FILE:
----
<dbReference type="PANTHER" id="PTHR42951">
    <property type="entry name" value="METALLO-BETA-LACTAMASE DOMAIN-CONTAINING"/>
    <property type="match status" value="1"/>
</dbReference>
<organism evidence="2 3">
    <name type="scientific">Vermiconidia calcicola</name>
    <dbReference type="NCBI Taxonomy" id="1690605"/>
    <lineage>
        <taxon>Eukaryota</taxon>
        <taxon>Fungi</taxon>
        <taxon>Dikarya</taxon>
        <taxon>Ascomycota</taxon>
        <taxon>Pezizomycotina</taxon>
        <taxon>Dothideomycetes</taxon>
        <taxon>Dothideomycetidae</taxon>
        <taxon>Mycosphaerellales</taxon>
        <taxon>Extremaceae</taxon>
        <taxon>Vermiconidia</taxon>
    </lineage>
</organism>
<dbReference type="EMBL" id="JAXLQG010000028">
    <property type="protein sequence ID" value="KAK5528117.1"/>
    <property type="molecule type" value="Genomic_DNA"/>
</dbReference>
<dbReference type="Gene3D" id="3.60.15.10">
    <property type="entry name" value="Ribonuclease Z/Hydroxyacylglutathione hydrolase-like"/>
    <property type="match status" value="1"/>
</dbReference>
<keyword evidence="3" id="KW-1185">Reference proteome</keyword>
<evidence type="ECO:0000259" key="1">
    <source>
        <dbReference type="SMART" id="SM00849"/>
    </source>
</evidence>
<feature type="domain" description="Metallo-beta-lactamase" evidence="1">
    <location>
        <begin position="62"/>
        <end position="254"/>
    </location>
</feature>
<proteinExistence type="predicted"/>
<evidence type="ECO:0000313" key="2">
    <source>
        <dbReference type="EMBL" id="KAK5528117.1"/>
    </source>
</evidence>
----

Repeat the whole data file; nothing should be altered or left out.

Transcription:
<dbReference type="PANTHER" id="PTHR42951">
    <property type="entry name" value="METALLO-BETA-LACTAMASE DOMAIN-CONTAINING"/>
    <property type="match status" value="1"/>
</dbReference>
<organism evidence="2 3">
    <name type="scientific">Vermiconidia calcicola</name>
    <dbReference type="NCBI Taxonomy" id="1690605"/>
    <lineage>
        <taxon>Eukaryota</taxon>
        <taxon>Fungi</taxon>
        <taxon>Dikarya</taxon>
        <taxon>Ascomycota</taxon>
        <taxon>Pezizomycotina</taxon>
        <taxon>Dothideomycetes</taxon>
        <taxon>Dothideomycetidae</taxon>
        <taxon>Mycosphaerellales</taxon>
        <taxon>Extremaceae</taxon>
        <taxon>Vermiconidia</taxon>
    </lineage>
</organism>
<dbReference type="EMBL" id="JAXLQG010000028">
    <property type="protein sequence ID" value="KAK5528117.1"/>
    <property type="molecule type" value="Genomic_DNA"/>
</dbReference>
<dbReference type="Gene3D" id="3.60.15.10">
    <property type="entry name" value="Ribonuclease Z/Hydroxyacylglutathione hydrolase-like"/>
    <property type="match status" value="1"/>
</dbReference>
<keyword evidence="3" id="KW-1185">Reference proteome</keyword>
<evidence type="ECO:0000259" key="1">
    <source>
        <dbReference type="SMART" id="SM00849"/>
    </source>
</evidence>
<feature type="domain" description="Metallo-beta-lactamase" evidence="1">
    <location>
        <begin position="62"/>
        <end position="254"/>
    </location>
</feature>
<proteinExistence type="predicted"/>
<evidence type="ECO:0000313" key="2">
    <source>
        <dbReference type="EMBL" id="KAK5528117.1"/>
    </source>
</evidence>